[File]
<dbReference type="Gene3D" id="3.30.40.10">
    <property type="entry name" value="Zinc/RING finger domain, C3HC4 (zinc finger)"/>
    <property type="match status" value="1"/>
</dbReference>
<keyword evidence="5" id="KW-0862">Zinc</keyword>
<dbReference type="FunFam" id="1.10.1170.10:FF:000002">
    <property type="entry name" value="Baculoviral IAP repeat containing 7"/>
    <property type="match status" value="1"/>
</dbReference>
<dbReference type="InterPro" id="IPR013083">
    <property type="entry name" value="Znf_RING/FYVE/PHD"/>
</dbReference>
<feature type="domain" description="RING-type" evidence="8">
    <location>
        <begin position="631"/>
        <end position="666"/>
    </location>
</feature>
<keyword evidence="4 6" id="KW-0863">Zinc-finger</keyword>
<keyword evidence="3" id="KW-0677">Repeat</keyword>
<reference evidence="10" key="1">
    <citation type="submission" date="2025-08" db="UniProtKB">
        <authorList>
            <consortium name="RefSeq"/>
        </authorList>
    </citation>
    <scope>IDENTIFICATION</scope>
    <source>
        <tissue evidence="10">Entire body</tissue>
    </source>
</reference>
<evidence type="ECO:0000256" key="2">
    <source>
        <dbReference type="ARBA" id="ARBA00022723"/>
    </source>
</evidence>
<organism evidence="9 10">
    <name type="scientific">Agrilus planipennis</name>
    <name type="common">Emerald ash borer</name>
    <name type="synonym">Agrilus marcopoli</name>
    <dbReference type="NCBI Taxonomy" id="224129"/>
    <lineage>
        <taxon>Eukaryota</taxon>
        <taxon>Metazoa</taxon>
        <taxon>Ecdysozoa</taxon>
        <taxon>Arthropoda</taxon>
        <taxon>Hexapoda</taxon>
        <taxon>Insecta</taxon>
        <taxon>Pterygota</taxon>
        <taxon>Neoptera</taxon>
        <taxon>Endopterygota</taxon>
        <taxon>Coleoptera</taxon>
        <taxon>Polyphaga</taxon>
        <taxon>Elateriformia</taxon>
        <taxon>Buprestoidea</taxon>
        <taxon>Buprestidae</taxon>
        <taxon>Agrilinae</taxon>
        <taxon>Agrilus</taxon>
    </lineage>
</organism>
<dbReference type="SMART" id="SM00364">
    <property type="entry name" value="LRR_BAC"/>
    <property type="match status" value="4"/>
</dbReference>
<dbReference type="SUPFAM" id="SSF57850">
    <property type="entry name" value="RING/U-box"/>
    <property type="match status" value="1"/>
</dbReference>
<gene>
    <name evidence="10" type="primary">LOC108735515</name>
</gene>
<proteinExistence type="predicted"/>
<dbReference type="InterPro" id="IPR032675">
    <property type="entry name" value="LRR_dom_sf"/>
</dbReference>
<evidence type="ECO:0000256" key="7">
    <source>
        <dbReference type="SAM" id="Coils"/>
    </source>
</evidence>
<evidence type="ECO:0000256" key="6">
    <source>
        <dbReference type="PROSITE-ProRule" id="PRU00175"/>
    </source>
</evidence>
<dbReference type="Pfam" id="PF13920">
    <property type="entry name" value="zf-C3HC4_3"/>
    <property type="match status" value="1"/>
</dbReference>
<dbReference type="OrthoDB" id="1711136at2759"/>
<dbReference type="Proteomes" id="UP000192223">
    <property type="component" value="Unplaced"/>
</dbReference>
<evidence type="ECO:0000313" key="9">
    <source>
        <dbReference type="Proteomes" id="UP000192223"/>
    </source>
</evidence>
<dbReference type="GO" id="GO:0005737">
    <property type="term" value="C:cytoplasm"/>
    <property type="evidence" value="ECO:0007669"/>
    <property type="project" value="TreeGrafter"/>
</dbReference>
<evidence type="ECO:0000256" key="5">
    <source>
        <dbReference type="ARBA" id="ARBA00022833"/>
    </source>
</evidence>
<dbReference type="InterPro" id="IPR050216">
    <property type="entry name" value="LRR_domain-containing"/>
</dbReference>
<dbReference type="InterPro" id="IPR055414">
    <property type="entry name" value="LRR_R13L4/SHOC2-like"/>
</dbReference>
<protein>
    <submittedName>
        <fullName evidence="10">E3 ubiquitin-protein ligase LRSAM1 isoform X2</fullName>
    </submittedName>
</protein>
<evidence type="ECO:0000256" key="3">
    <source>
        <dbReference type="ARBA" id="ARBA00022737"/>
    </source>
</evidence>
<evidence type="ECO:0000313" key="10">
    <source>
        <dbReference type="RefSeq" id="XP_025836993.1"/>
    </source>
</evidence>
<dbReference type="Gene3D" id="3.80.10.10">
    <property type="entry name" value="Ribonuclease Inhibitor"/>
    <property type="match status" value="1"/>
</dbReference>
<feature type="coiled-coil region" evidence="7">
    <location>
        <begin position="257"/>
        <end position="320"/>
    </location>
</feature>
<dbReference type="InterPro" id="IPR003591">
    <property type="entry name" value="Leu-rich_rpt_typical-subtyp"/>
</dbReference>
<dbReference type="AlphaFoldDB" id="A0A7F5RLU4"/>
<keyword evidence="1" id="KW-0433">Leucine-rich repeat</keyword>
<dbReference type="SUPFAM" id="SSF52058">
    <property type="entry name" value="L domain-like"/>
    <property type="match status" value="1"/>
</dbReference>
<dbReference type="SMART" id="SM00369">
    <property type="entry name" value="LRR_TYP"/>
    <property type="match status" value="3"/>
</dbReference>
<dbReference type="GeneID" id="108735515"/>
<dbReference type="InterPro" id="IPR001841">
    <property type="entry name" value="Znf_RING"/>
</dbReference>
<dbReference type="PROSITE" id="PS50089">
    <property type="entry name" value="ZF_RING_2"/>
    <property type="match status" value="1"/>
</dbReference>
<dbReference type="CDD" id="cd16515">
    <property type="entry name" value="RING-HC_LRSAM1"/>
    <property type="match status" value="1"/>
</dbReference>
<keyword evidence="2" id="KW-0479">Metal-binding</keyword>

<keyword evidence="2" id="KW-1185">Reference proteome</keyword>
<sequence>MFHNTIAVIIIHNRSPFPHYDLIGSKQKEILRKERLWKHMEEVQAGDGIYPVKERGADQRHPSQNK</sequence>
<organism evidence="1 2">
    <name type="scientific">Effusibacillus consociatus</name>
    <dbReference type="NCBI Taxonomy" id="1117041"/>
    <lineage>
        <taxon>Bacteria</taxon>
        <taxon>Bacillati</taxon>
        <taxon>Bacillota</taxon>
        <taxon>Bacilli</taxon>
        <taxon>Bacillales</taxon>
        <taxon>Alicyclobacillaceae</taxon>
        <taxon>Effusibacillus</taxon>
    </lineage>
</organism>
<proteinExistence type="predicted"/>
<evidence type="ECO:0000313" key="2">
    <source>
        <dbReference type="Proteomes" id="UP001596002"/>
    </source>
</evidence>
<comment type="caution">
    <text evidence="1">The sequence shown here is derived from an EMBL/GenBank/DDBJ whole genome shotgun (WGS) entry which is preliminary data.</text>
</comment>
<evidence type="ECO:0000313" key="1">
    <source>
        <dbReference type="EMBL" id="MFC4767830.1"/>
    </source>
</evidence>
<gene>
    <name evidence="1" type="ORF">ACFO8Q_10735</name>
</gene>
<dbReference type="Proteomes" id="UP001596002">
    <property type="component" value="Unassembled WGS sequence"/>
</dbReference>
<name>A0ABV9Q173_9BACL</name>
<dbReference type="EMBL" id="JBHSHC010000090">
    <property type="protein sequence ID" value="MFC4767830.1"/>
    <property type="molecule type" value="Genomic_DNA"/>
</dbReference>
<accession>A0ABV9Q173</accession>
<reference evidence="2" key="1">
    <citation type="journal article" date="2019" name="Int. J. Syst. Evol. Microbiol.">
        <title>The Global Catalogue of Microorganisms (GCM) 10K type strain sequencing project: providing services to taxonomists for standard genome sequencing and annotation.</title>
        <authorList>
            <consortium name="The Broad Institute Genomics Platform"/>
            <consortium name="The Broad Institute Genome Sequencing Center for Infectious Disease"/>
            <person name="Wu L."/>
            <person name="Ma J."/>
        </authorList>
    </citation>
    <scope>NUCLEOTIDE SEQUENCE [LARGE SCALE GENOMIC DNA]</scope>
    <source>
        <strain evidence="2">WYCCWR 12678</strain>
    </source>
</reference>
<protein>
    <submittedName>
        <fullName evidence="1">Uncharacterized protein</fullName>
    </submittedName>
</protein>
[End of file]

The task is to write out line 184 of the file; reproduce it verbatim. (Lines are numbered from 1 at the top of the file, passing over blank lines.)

        <dbReference type="Proteomes" id="UP001596002"/>